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How do you build HDF5 on BlueGene/L?

Here are a few steps to get you started on building HDF5 on BlueGene/L:

These are the compilers that we have used to build HDF5 on this platform:

C:  mpxlc
C++: mpxlC
F77: mpxlf
F90: mpxlf90

First try building without C++/Fortran support, unless you need those.  If you 
don't have these compilers available to you, you should 
find out from your sysadmin what the MPI compilers on the system are.


You should run the ./configure script through yodconfigure like so:

./bin/yodconfigure configure

Then, set the RUNSERIAL environment variable.  For example:

mpirun -np 1 -cwd /g/g23/xxxx/hdf5

Note that the cwd parameter should be set to whatever directory you're 
building HDF5 in.  The RUNSERIAL environment variable tells the configure 
script to execute all binaries (the configure script builds several dozen 
small test binaries to execute and see how them work in order to deduce the 
characteristics of the computing environment) on the batch nodes rather 
than on the login nodes.  This is necessary because you ***MUST*** have 
configure execute its test binaries on the batch nodes since these have 
different characteristics than the login nodes.  A binary compiled to work on 
the login nodes will NOT work on the batch nodes.

Also note that this is slightly different than running the entire configure 
script as a batch job.  Although that might work (and would certainly achieve 
the same effect), on most systems the batch nodes have a very minimal 
computing environment and sometimes do not even have a shell installed (let 
alone compilers) so the configure script wouldn't run on them.  If you're 
feeling adventurous, you can try just submitting the entire configure script 
as a batch job on a single node.  Don't be surprised if that fails, though.

Lastly, use the following line to configure:

./configure --enable-parallel --enable-fortran --disable-cxx --disable-stream-vfd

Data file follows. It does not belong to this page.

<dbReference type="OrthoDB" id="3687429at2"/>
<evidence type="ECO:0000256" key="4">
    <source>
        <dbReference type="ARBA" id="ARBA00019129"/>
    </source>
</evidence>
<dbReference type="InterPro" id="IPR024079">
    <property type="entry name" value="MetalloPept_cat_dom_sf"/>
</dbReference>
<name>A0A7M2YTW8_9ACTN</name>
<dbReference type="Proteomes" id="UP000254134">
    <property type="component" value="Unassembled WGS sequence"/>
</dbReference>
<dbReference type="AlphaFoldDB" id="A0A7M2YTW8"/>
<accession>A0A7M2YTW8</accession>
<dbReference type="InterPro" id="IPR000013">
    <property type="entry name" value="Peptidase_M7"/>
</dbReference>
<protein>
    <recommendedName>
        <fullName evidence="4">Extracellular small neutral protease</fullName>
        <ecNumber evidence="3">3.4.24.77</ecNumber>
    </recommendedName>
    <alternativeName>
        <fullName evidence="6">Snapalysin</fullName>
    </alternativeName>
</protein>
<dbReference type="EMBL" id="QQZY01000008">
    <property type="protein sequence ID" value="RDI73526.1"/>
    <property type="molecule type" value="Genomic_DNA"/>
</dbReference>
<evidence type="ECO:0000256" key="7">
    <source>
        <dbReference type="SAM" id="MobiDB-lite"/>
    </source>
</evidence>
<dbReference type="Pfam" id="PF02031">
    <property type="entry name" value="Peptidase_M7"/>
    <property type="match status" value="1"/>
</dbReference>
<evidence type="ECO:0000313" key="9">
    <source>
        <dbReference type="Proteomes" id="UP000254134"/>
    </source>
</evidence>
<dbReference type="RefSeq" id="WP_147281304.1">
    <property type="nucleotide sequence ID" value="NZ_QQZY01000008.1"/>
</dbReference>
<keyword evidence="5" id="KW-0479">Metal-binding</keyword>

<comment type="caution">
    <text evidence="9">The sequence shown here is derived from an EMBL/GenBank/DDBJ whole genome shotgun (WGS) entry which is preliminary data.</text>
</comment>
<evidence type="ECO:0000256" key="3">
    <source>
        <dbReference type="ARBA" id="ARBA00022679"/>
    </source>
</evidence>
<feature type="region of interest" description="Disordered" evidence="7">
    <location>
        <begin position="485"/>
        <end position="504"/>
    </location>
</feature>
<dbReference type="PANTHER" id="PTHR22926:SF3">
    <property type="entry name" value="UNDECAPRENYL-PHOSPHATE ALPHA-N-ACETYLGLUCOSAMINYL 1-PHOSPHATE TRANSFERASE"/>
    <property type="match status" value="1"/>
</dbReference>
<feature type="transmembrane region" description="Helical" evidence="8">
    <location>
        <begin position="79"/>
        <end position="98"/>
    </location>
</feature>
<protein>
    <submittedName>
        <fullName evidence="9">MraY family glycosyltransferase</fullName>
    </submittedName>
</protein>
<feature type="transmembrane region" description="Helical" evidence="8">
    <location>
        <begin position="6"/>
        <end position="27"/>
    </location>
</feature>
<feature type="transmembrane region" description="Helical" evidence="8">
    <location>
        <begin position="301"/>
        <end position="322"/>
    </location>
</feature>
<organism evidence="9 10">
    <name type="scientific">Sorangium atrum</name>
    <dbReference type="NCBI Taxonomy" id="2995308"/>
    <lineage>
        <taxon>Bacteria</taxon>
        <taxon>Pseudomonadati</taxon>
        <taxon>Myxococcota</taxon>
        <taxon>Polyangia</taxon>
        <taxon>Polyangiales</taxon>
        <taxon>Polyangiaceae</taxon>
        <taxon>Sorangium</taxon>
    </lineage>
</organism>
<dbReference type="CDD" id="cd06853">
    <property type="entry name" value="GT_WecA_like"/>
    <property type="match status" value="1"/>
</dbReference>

You may want to disable fortran, if you don't need it.  The stream vfd doesn't 
compile on BlueGene/L, so you'll want to turn that off as well.  As you've 
probably guessed, forcing the configure script to run each individual binary 
as a separate process on the batch node will cause the configure script to 
take a VERY long time to execute (~45 minutes for me).  

As one final note, if you're using fortran, you may need to set the following 
environment variable:

export FFLAGS="-qsuffix=f=f90"

More Information:

What yodconfigure does is to simply prefix all serial executions with the 
contents of the RUNSERIAL variable.  It just rewrites part of the configure 
script, so you still have to run configure after using yodconfigure.  So, 
for example, instead of executing:


after being run through yodconfigure, the configure script will execute:


And if runserial is empty, it's equivalent to the original configure, BUT if 
RUNSERIAL is set to something like mpirun -np 1 the command would become:

mpirun -np 1 ./a.out

which ensures that the binary is run on a compute node rather than the login 

If you find this isn't working, one quick way to test is to write a hello 
world MPI program and try to run it on a compute node like this:

mpirun -np 1 -cwd /g/g23/xxxx/test.out

If that doesn't work, either the command for launching compute node jobs is 
different (which you'd have to look up for your system) or the system does 
not allow arbitrary launching of compute node jobs (ie, everything has to be 
scheduled) in which case none of this will work for you and your best 
shot would be to try to run the entire configure script as a batch job. We
have never tried that, though, and don't know if it would work, but the 
yodconfigure technique requires the ability to launch jobs on compute nodes 
with a single command that returns when the binary has finished 
executing (and sends back the test binary its return value).

Cross-compiling systems are a huge pain to deal with.